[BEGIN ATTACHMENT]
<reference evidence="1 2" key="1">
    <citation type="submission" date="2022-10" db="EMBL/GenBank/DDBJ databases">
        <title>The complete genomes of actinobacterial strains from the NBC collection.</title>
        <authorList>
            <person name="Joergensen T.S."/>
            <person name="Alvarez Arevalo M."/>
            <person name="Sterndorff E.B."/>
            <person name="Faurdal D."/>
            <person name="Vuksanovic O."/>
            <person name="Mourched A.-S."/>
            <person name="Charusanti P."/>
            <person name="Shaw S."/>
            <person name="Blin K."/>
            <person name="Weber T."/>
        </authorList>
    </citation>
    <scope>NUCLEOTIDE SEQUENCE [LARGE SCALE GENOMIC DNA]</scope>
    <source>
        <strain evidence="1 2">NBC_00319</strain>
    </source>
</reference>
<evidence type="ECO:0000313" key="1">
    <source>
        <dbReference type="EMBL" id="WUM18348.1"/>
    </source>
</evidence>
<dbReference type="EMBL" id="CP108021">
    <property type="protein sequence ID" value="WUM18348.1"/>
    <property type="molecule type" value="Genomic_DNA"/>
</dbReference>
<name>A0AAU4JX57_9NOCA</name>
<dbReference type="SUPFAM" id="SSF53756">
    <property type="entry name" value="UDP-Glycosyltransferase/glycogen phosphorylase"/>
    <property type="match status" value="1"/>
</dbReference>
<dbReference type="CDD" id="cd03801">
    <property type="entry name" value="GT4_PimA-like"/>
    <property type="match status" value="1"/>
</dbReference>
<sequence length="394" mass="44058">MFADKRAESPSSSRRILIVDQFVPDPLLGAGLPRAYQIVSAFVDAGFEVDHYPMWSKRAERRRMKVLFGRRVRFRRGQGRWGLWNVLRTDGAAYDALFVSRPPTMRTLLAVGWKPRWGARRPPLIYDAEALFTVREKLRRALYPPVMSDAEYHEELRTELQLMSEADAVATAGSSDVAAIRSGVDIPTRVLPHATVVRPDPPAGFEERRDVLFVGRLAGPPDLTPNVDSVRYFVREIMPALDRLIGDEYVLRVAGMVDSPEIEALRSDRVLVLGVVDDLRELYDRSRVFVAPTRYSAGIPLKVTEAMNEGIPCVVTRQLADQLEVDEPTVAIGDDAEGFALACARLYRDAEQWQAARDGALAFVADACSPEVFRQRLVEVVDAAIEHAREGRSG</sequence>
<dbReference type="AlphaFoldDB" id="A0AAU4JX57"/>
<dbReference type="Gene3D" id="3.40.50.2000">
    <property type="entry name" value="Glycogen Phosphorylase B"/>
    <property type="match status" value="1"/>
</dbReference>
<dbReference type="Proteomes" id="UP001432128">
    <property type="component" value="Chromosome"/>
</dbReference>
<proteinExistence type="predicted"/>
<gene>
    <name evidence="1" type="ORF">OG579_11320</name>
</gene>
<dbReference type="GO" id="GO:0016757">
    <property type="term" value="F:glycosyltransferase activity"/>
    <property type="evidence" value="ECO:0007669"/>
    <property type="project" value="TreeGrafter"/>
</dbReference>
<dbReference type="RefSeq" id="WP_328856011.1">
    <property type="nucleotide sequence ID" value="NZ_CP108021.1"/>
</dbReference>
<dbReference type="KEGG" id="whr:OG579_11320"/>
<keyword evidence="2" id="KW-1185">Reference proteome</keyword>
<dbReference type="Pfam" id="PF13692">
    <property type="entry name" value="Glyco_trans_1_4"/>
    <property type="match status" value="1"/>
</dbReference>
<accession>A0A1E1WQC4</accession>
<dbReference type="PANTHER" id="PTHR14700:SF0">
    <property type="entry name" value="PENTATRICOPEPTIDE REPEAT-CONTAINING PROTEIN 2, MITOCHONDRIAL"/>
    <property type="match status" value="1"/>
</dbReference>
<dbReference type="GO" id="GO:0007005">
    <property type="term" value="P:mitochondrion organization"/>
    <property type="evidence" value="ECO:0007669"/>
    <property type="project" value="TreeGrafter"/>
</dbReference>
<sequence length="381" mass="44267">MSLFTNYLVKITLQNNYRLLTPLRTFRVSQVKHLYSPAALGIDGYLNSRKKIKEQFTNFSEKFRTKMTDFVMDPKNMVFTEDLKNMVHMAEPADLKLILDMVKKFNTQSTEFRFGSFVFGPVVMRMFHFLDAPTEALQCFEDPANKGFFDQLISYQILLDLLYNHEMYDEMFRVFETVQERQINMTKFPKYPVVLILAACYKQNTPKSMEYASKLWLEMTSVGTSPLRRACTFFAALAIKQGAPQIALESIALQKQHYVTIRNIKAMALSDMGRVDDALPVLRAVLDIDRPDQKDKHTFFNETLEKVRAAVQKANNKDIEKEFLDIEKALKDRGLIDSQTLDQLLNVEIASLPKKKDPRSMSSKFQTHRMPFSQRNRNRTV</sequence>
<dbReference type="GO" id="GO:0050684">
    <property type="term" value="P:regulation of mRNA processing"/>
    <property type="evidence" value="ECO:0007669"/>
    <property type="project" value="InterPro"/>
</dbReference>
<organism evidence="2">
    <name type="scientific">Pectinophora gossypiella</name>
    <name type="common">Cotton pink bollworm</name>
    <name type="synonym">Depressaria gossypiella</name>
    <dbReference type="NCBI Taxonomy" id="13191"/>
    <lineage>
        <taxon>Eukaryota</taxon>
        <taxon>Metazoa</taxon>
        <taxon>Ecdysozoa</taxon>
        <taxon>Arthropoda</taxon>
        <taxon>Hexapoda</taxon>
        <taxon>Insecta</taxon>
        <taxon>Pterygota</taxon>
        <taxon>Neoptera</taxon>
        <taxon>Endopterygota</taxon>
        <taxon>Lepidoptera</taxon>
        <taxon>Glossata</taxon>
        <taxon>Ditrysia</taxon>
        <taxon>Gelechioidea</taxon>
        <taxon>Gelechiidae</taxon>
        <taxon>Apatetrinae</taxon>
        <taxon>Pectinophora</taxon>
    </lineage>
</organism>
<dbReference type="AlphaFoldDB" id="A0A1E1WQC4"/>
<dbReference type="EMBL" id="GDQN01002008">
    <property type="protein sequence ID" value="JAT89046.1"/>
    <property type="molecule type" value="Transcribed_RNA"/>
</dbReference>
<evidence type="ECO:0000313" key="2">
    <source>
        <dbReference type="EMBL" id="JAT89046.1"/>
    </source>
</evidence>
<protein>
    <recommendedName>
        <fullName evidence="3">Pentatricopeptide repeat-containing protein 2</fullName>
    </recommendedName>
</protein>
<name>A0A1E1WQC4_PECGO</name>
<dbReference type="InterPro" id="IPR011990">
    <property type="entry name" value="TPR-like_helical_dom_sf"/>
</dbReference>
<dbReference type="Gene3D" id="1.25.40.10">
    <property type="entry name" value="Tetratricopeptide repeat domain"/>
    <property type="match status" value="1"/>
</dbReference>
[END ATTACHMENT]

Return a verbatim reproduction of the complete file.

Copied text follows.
<reference evidence="1 2" key="1">
    <citation type="submission" date="2022-10" db="EMBL/GenBank/DDBJ databases">
        <title>The complete genomes of actinobacterial strains from the NBC collection.</title>
        <authorList>
            <person name="Joergensen T.S."/>
            <person name="Alvarez Arevalo M."/>
            <person name="Sterndorff E.B."/>
            <person name="Faurdal D."/>
            <person name="Vuksanovic O."/>
            <person name="Mourched A.-S."/>
            <person name="Charusanti P."/>
            <person name="Shaw S."/>
            <person name="Blin K."/>
            <person name="Weber T."/>
        </authorList>
    </citation>
    <scope>NUCLEOTIDE SEQUENCE [LARGE SCALE GENOMIC DNA]</scope>
    <source>
        <strain evidence="1 2">NBC_00319</strain>
    </source>
</reference>
<evidence type="ECO:0000313" key="1">
    <source>
        <dbReference type="EMBL" id="WUM18348.1"/>
    </source>
</evidence>
<dbReference type="EMBL" id="CP108021">
    <property type="protein sequence ID" value="WUM18348.1"/>
    <property type="molecule type" value="Genomic_DNA"/>
</dbReference>
<name>A0AAU4JX57_9NOCA</name>
<dbReference type="SUPFAM" id="SSF53756">
    <property type="entry name" value="UDP-Glycosyltransferase/glycogen phosphorylase"/>
    <property type="match status" value="1"/>
</dbReference>
<dbReference type="CDD" id="cd03801">
    <property type="entry name" value="GT4_PimA-like"/>
    <property type="match status" value="1"/>
</dbReference>
<sequence length="394" mass="44058">MFADKRAESPSSSRRILIVDQFVPDPLLGAGLPRAYQIVSAFVDAGFEVDHYPMWSKRAERRRMKVLFGRRVRFRRGQGRWGLWNVLRTDGAAYDALFVSRPPTMRTLLAVGWKPRWGARRPPLIYDAEALFTVREKLRRALYPPVMSDAEYHEELRTELQLMSEADAVATAGSSDVAAIRSGVDIPTRVLPHATVVRPDPPAGFEERRDVLFVGRLAGPPDLTPNVDSVRYFVREIMPALDRLIGDEYVLRVAGMVDSPEIEALRSDRVLVLGVVDDLRELYDRSRVFVAPTRYSAGIPLKVTEAMNEGIPCVVTRQLADQLEVDEPTVAIGDDAEGFALACARLYRDAEQWQAARDGALAFVADACSPEVFRQRLVEVVDAAIEHAREGRSG</sequence>
<dbReference type="AlphaFoldDB" id="A0AAU4JX57"/>
<dbReference type="Gene3D" id="3.40.50.2000">
    <property type="entry name" value="Glycogen Phosphorylase B"/>
    <property type="match status" value="1"/>
</dbReference>
<dbReference type="Proteomes" id="UP001432128">
    <property type="component" value="Chromosome"/>
</dbReference>
<proteinExistence type="predicted"/>
<gene>
    <name evidence="1" type="ORF">OG579_11320</name>
</gene>
<dbReference type="GO" id="GO:0016757">
    <property type="term" value="F:glycosyltransferase activity"/>
    <property type="evidence" value="ECO:0007669"/>
    <property type="project" value="TreeGrafter"/>
</dbReference>
<dbReference type="RefSeq" id="WP_328856011.1">
    <property type="nucleotide sequence ID" value="NZ_CP108021.1"/>
</dbReference>
<dbReference type="KEGG" id="whr:OG579_11320"/>
<keyword evidence="2" id="KW-1185">Reference proteome</keyword>
<dbReference type="Pfam" id="PF13692">
    <property type="entry name" value="Glyco_trans_1_4"/>
    <property type="match status" value="1"/>
</dbReference>
<accession>A0A1E1WQC4</accession>
<dbReference type="PANTHER" id="PTHR14700:SF0">
    <property type="entry name" value="PENTATRICOPEPTIDE REPEAT-CONTAINING PROTEIN 2, MITOCHONDRIAL"/>
    <property type="match status" value="1"/>
</dbReference>
<dbReference type="GO" id="GO:0007005">
    <property type="term" value="P:mitochondrion organization"/>
    <property type="evidence" value="ECO:0007669"/>
    <property type="project" value="TreeGrafter"/>
</dbReference>
<sequence length="381" mass="44267">MSLFTNYLVKITLQNNYRLLTPLRTFRVSQVKHLYSPAALGIDGYLNSRKKIKEQFTNFSEKFRTKMTDFVMDPKNMVFTEDLKNMVHMAEPADLKLILDMVKKFNTQSTEFRFGSFVFGPVVMRMFHFLDAPTEALQCFEDPANKGFFDQLISYQILLDLLYNHEMYDEMFRVFETVQERQINMTKFPKYPVVLILAACYKQNTPKSMEYASKLWLEMTSVGTSPLRRACTFFAALAIKQGAPQIALESIALQKQHYVTIRNIKAMALSDMGRVDDALPVLRAVLDIDRPDQKDKHTFFNETLEKVRAAVQKANNKDIEKEFLDIEKALKDRGLIDSQTLDQLLNVEIASLPKKKDPRSMSSKFQTHRMPFSQRNRNRTV</sequence>
<dbReference type="GO" id="GO:0050684">
    <property type="term" value="P:regulation of mRNA processing"/>
    <property type="evidence" value="ECO:0007669"/>
    <property type="project" value="InterPro"/>
</dbReference>
<organism evidence="2">
    <name type="scientific">Pectinophora gossypiella</name>
    <name type="common">Cotton pink bollworm</name>
    <name type="synonym">Depressaria gossypiella</name>
    <dbReference type="NCBI Taxonomy" id="13191"/>
    <lineage>
        <taxon>Eukaryota</taxon>
        <taxon>Metazoa</taxon>
        <taxon>Ecdysozoa</taxon>
        <taxon>Arthropoda</taxon>
        <taxon>Hexapoda</taxon>
        <taxon>Insecta</taxon>
        <taxon>Pterygota</taxon>
        <taxon>Neoptera</taxon>
        <taxon>Endopterygota</taxon>
        <taxon>Lepidoptera</taxon>
        <taxon>Glossata</taxon>
        <taxon>Ditrysia</taxon>
        <taxon>Gelechioidea</taxon>
        <taxon>Gelechiidae</taxon>
        <taxon>Apatetrinae</taxon>
        <taxon>Pectinophora</taxon>
    </lineage>
</organism>
<dbReference type="AlphaFoldDB" id="A0A1E1WQC4"/>
<dbReference type="EMBL" id="GDQN01002008">
    <property type="protein sequence ID" value="JAT89046.1"/>
    <property type="molecule type" value="Transcribed_RNA"/>
</dbReference>
<evidence type="ECO:0000313" key="2">
    <source>
        <dbReference type="EMBL" id="JAT89046.1"/>
    </source>
</evidence>
<protein>
    <recommendedName>
        <fullName evidence="3">Pentatricopeptide repeat-containing protein 2</fullName>
    </recommendedName>
</protein>
<name>A0A1E1WQC4_PECGO</name>
<dbReference type="InterPro" id="IPR011990">
    <property type="entry name" value="TPR-like_helical_dom_sf"/>
</dbReference>
<dbReference type="Gene3D" id="1.25.40.10">
    <property type="entry name" value="Tetratricopeptide repeat domain"/>
    <property type="match status" value="1"/>
</dbReference>